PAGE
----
aderos2 launch autoware_demos avp_sim.launch.py with_lgsvl:=false To interrupt the launched processes, hit Ctrl c. Turning the simulation off while building can save compute resources to accelerate the build. When following the steps above, the RViz window should show what the Autoware.Auto stack sees. If using a custom simulation the system is initially not localized, and the car is tentatively placed at the origin of the map frame. Terminal 2 displays output related to starting the stack similar to: [INFO] [robot_state_publisher-1]: process started with pid [20291] [INFO] [lgsvl_interface_exe-2]: process started with pid [20292] ... [rviz2-20] Parsing robot urdf xml string. There should be no error messages; else check Troubleshooting. By default, RViz is in the Move Camera mode, in which the mouse can control the view like this: • left-click and drag to rotate • middle-click to pan • right-click to zoom Change properties of how and if entities are shown in RViz from the panel on the left of the window. Hide that panel by clicking on the little triangle pointing to the left. When that panel is hidden, the output in RViz should look like this where the car is shown as a semi-transparent grey model when running a preset simulation, or a white outline in the custom simulation case: Initial view, preset simulation Initial view, not localized, custom simulation ## Initializing the localization (applies only if using a custom simulation) In the LGSVL simulation, the vehicle is spawned at a particular location of the map that is different from the origin. The NDT localizer used in the Autoware.Auto stack currently requires an initial guess of the vehicle pose that is somewhere close to the truth. After that initial guess, NDT should follow along when the car moves. Detailed instructions are given at Initializing the NDT localizer. Once the initialization of NDT is completed, navigate back to the LGSVL window and press the play button in the bottom left corner of the window. ## Driving to the drop-off zone (applies only if using a custom simulation) Now that NDT is initialized, run the simulation if it is not already running. In order to reproduce the demo as in real life, manually drive the vehicle from the spawning point to the drop-off zone as shown on the image below. It may be worthwhile to spend a minute or two to drive a few laps around the map to see what is where. Use the up and down arrow keys to accelerate or brake, respectively. The right and left arrow keys are used for steering the vehicle. Upon initialization the vehicle should be place in Drive mode. To change this to Reverse, use the PageDown key. The PageUp key can be used to put the vehicle back into Drive. For more information about the control in LGSVL, press the controller button in the bottom left corner. In the image below, orange boxes indicate lidar objects, red points indicate lidar points that are generated as artificial input from simulation, and white dots indicate the point-cloud map used by the localization system as a reference. All of these visualization can be toggled in RViz. Having the car in the LGSVL simulation aligned with the position in RViz as in the image below means the system is properly localized and ready for the next step. Location of drop-off area in LGSVL simulation and RViz Note One can alternatively drive to the drop-off zone first, and then initialize NDT there. ## Parking autonomously In principle, the vehicle can park in any of the parking spots indicated in the map. In the physical demo, the reference parking spot was the 5th spot on the right counting from the end of the lane of the drop-off zone. In the simulator, try parking in the 5th spot from the South end of the West-most group of parking stalls in the AutonomouStuff map. Location of drop-off area and target parking spot From the drop-off zone, select a parking spot by clicking the 2D Goal Pose button in RViz, and click and select in the map to select a parking spot and the orientation of the car, implicitly selecting among head-in and reverse parking. Selecting a parking spot with RViz The stack then starts to plan the trajectory and visualizes poses along the way. The planning task is separated into two steps, the lane following and the parking itself. In the parking phase, virtual obstacles are added to guide the vehicle into the right position. Parking planner visualized ## Further maneuvers Once parked, the vehicle can be directed to exit the parking spot and to return to the drop-off zone following the above procedure to send a new goal pose to the planner. The poses mentioned are just examples, the vehicle can alternatively be instructed to go to another pose on an arbitrary lane in the map, or one can try parking in other parking spots. ## Known limitations • While a plan is executed, other goal poses are ignored. Either wait until the vehicle reached the target pose, or quit the stack and try again. • Some parking spots on the map are too tight to fit the Lexus and the parking planner may fail, resulting in the vehicle not moving anymore. • Targeting a parking spot on the same lanelet that the vehicle is currently on is not supported • The vehicle needs to be in forward gear • Once driven autonomously, driving manually won't work anymore because the vehicle activates the brakes to stay in previously defined target location ## Controlling the vehicle through a web interface As an alternative to selecting goal poses with a mouse in RViz, one can use a web interface that is launched with the rest of the stack. Open http://127.0.0.1:8000/ on the host system in a web browser to send goal poses to the vehicle. This requires that • the vehicle be manually driven to the location on the map indicated in the image above, • the stack be initialized and localized in the map If the above conditions are satisfied, click e.g. the Reverse park button in the web browser. In essence, this publishes a goal pose that the stack plans for. Monitor the pose coordinates with ade source /opt/AutowareAuto/setup.bash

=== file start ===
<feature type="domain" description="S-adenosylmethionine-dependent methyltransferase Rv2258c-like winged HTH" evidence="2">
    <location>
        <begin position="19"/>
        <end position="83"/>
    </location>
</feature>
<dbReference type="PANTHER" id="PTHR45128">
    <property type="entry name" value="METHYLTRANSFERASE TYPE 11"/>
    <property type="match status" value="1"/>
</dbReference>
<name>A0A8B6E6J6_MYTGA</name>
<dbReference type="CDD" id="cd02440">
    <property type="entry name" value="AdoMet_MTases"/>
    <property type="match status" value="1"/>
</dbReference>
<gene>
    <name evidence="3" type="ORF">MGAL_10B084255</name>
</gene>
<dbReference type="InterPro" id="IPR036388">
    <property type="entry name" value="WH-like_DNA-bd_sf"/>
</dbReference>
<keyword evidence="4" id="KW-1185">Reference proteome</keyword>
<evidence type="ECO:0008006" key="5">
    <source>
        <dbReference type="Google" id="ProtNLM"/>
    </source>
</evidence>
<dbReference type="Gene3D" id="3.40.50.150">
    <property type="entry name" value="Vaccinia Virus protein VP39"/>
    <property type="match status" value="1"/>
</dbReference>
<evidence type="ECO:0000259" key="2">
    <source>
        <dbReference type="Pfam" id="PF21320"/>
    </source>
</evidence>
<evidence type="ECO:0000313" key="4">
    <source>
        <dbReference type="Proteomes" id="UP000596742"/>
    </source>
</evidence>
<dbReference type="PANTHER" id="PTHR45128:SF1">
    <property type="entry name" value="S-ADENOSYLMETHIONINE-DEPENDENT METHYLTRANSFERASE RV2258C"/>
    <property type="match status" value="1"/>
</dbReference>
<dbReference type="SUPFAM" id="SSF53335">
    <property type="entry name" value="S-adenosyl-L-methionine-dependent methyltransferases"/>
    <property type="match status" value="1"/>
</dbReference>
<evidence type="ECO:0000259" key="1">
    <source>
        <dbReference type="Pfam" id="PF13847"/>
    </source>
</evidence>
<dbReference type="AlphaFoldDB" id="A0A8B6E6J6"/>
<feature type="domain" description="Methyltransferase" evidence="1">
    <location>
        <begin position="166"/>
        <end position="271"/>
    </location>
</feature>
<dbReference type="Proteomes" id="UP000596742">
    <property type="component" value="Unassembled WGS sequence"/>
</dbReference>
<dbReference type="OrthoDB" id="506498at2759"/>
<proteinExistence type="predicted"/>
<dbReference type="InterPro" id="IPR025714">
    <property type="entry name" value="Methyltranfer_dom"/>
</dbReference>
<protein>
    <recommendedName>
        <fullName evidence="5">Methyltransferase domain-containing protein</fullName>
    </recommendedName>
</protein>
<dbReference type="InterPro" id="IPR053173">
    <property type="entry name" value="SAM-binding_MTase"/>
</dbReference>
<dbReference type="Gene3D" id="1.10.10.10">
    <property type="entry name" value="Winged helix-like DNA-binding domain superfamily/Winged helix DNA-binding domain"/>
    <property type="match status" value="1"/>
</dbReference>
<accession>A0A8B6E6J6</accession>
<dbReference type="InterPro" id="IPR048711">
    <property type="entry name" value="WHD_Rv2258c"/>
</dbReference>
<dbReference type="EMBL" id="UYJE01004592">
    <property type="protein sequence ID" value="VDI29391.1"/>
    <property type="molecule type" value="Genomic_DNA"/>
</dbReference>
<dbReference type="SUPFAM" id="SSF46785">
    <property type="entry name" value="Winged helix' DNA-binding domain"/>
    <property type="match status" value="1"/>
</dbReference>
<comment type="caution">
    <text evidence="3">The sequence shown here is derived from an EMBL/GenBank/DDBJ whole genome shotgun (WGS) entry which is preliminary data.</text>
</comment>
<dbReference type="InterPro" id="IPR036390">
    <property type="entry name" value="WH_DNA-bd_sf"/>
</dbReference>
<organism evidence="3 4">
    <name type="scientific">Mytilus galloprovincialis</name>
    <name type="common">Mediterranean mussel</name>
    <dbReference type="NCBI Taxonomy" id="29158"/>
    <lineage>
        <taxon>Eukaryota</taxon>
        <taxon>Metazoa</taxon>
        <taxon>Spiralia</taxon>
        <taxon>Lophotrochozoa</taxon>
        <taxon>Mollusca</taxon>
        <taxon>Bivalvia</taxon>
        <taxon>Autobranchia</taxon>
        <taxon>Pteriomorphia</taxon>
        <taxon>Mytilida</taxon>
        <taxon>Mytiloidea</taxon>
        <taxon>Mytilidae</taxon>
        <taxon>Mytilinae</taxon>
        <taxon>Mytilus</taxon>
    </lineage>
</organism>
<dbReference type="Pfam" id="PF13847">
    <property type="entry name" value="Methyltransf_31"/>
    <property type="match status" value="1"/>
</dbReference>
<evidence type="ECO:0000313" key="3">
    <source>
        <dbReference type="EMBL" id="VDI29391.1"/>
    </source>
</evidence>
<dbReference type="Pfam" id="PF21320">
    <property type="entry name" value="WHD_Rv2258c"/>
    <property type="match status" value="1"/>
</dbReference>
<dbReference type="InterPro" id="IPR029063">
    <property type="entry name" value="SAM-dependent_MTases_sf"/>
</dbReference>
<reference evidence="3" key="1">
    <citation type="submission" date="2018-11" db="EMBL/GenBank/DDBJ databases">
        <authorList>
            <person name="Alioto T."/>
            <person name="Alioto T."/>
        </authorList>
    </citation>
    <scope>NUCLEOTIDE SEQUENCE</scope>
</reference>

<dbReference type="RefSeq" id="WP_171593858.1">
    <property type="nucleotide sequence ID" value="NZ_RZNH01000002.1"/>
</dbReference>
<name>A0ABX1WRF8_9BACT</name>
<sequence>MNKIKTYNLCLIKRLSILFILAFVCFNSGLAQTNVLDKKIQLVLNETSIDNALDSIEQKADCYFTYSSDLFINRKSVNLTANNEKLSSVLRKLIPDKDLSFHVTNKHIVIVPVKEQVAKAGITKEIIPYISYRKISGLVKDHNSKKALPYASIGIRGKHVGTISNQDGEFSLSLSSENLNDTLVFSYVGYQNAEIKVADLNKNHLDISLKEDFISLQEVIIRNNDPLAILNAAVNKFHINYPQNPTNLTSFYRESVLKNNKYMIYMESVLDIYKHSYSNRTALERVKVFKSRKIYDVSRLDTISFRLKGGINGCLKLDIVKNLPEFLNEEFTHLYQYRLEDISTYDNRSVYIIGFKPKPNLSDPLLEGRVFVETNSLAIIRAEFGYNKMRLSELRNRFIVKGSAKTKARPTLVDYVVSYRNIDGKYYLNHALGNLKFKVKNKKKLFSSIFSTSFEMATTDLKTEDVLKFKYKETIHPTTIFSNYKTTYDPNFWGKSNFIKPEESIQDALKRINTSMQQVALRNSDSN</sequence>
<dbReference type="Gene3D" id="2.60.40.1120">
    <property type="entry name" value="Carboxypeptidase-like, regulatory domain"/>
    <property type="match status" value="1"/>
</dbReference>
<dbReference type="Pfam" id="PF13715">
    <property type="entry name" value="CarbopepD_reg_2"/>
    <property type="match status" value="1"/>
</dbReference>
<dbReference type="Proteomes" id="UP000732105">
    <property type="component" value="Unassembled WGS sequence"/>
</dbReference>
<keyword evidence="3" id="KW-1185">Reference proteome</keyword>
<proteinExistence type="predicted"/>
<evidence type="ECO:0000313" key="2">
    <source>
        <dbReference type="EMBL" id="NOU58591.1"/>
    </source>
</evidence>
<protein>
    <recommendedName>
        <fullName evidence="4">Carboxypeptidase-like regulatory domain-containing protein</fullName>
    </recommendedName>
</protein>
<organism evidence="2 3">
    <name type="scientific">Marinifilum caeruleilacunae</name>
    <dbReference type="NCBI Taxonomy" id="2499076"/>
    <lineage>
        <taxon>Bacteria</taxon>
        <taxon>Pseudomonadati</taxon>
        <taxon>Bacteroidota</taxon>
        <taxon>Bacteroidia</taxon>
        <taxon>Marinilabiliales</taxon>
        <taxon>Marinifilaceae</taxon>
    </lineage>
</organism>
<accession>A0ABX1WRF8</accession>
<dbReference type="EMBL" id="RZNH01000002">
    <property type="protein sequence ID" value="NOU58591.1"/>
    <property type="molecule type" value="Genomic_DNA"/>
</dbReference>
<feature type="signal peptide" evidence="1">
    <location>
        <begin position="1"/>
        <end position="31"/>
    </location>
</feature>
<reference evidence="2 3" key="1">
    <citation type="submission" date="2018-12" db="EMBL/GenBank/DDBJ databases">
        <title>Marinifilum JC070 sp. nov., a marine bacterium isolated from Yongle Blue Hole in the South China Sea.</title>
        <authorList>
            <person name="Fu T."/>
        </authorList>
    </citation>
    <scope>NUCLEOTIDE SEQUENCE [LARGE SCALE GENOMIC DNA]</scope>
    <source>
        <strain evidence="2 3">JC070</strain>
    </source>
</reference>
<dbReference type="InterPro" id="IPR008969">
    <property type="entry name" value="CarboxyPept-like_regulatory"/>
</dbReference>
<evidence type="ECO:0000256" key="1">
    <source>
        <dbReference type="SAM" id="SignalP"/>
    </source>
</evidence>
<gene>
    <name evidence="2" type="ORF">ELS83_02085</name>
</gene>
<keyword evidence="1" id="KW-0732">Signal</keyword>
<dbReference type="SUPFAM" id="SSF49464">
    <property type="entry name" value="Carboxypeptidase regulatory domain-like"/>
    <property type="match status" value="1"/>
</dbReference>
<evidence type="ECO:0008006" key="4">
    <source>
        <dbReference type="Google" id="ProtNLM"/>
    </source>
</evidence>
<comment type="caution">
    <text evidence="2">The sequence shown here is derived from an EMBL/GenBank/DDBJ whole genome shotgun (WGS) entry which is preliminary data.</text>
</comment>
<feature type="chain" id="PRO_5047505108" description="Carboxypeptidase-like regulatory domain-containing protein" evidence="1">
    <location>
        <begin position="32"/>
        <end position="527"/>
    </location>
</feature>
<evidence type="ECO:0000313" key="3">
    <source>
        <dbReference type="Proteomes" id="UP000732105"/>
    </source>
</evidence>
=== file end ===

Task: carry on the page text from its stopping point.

### LGSVL Simulation is stuck or crashes upon AVP simulation startup